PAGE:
Ardmore institute gift launches
Culinary Medicine Program at OU-Tulsa

Winter 2019

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A gift from the Ardmore Institute of Health is helping OU medical students learn how to incorporate healthy cooking into their own lives so they can serve as role models in preventing and treating diseases.

A gift from the Ardmore Institute of Health is helping OU medical students learn how to incorporate healthy cooking into their own lives so they can serve as role models in preventing and treating diseases.

As an emergency room physician, Lori Whelan spends a lot of time treating patients who suffer from chronic diseases.

“When we see someone come in with a heart attack, save their life, and then see them come back three months later with the same issue, this shows how medicine isn’t always addressing the root of the problem,” said Whelan, a practicing emergency room physician at Hillcrest Hospital in Tulsa.

“In emergency,” she said, “we treat ’em and street ’em.”

Whelan is quick to acknowledge that there’s a gap in the way doctors are trained to practice medicine in the United States, and she says change is under way at medical schools across the country, including at the OU-TU School of Community Medicine.

Diet can be just as important to long-term wellness as pharmaceuticals, Whelan said, adding she’s observed that truth in her own life. “Most doctors get very little nutritional education,” she added. “There’s a lot of new research that shows food can be used to prevent disease, and it can be used to heal.”

Whelan, an associate professor at the University of Oklahoma-Tulsa, has joined registered dietician and assistant professor Marianna Wetherill to establish OU’s first Culinary Medicine Program with the support of a $172,000 gift from the Ardmore Institute of Health to the OU Foundation.

Both Whelan and Wetherill are board-certified in lifestyle medicine, which is a rapidly growing interdisciplinary specialty that aims to treat disease through evidence-based lifestyle change. Chef Valarie Carter, who also is a master of public health student at OU-Tulsa, completes the three-person teaching team.

Through the program, medical students interact with Carter and learn to cook healthy foods in their own homes while discovering how food can influence certain diseases, Wetherill said. The goal is for students to incorporate healthier eating habits in their own lives so they’re in a better position to be role models and share that information with the patients they’ll be seeing day to day.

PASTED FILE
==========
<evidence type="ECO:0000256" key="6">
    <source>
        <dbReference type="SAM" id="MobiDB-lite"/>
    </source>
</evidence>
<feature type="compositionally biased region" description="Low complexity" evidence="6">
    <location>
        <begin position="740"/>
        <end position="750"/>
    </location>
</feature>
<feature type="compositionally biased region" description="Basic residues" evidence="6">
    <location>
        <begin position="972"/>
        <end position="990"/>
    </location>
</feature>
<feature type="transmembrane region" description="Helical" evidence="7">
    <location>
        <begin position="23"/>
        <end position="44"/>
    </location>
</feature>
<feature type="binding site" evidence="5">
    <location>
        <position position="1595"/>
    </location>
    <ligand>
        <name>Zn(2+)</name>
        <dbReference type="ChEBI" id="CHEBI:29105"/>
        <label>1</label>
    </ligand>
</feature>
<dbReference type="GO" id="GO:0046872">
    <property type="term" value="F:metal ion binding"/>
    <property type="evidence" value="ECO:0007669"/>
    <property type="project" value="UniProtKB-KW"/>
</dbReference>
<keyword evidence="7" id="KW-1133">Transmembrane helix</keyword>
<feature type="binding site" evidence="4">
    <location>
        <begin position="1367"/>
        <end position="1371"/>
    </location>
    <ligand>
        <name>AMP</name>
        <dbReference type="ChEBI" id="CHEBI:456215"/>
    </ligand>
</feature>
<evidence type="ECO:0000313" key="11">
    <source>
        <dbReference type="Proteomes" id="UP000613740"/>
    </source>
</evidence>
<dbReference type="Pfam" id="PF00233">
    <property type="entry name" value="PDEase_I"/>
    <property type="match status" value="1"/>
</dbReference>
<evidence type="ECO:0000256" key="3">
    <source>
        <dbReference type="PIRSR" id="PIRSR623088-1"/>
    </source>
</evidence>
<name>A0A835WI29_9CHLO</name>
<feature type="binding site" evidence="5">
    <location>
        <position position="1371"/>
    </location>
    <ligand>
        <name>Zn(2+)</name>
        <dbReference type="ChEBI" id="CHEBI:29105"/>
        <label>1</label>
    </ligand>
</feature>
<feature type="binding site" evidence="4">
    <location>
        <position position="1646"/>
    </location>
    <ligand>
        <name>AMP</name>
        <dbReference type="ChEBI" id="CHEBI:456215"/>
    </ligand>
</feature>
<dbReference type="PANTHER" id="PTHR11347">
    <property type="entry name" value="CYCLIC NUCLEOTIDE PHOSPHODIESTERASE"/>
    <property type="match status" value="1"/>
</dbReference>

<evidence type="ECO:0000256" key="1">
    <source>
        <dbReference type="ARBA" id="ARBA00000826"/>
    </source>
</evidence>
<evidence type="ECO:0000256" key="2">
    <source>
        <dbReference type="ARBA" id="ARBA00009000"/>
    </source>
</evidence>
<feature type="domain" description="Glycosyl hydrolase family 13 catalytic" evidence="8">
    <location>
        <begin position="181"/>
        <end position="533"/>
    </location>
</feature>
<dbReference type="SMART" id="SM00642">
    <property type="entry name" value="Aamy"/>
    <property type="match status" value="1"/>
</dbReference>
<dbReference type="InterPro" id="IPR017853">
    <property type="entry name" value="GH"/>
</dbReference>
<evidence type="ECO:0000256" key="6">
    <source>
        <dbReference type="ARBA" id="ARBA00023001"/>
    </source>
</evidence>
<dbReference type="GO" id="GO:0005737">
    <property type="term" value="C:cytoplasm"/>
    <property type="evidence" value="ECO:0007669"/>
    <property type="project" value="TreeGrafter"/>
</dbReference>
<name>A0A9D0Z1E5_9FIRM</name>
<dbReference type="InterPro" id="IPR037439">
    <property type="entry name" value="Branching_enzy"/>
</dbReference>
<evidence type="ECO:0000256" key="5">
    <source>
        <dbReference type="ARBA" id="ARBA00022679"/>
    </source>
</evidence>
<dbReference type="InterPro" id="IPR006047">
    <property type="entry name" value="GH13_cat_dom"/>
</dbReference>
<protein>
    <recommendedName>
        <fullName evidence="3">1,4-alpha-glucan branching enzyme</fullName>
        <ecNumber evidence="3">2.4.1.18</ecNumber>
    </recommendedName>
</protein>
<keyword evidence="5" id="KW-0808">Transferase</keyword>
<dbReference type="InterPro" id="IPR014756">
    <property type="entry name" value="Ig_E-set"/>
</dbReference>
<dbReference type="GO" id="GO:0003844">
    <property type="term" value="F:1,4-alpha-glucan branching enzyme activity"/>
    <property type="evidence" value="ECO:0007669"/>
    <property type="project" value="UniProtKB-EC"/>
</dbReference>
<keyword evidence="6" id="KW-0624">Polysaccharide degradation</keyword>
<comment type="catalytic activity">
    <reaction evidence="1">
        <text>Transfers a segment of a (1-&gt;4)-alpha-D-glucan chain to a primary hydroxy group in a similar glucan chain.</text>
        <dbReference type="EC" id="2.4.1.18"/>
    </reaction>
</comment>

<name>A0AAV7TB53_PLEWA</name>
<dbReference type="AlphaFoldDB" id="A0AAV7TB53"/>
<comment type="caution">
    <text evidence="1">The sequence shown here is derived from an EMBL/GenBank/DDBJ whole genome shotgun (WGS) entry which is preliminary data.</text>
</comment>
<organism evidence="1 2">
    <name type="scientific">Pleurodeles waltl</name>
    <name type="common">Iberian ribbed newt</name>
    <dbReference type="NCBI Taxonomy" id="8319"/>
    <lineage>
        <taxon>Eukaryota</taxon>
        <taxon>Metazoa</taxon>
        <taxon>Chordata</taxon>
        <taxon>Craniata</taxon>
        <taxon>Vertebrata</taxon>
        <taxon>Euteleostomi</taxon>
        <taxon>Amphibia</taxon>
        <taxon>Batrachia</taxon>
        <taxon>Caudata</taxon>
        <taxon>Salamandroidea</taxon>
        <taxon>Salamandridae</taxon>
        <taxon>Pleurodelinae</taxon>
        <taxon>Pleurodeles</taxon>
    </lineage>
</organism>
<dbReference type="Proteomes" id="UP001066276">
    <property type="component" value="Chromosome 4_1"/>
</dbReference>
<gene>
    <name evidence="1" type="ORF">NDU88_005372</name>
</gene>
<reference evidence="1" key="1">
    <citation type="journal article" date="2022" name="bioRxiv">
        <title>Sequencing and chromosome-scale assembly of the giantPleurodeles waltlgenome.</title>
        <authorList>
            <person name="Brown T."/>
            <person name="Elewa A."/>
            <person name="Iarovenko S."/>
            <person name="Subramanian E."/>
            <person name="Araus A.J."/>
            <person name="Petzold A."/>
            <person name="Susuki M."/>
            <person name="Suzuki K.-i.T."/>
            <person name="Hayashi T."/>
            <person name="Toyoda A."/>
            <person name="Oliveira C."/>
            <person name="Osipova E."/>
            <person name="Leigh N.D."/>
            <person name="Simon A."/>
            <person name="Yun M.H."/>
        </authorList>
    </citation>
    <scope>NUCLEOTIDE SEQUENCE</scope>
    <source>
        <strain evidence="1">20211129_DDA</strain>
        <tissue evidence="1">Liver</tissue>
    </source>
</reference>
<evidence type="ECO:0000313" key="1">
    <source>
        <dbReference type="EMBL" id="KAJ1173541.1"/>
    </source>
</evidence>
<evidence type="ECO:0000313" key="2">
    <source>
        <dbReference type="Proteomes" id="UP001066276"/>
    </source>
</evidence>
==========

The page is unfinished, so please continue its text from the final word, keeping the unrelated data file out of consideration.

Classes began in early 2018 and the program is gaining popularity among the next generation of doctors and physician assistants, who seem to recognize an intuitive link between good health and the things we eat, Wetherill said.

“We see a great deal of buy-in from the medical community, and the medical students are totally on board,” Whelan said. Findings from the pilot curriculum were recently published in the journal Medical Science Educator.

As the program’s lead dietitian, Wetherill cites scientific evidence linking diet and such diseases as diabetes, cancer, hypertension and heart disease. There’s growing evidence that supports a role for nutrition in cognitive disorder prevention and management, including Alzheimer’s disease and depression, she said.

Because the Culinary Medicine Program is still new and not fully funded by the medical school, Whelan and Wetherill have reached out for private financial support. The Ardmore Institute of Health is dedicated to improving the health and vitality of people around the world through the adoption of healthy lifestyle habits, so the Culinary Medicine Program was an ideal candidate for funding.

“They were excited to support it, and we are very grateful to have their support,” Whelan said.

Crucial funding also has come from the Hille Foundation, which gave $25,000 to the program, and the Oxley Foundation, which gave $21,000. Both are based in Tulsa.

“I believe food is medicine, so if food is medicine and doctors prescribe medicine, then we need to know about food just as much as we study the other forms of medicine,” Whelan said. “We need to be the experts in food and make it a priority in our treatment plans.”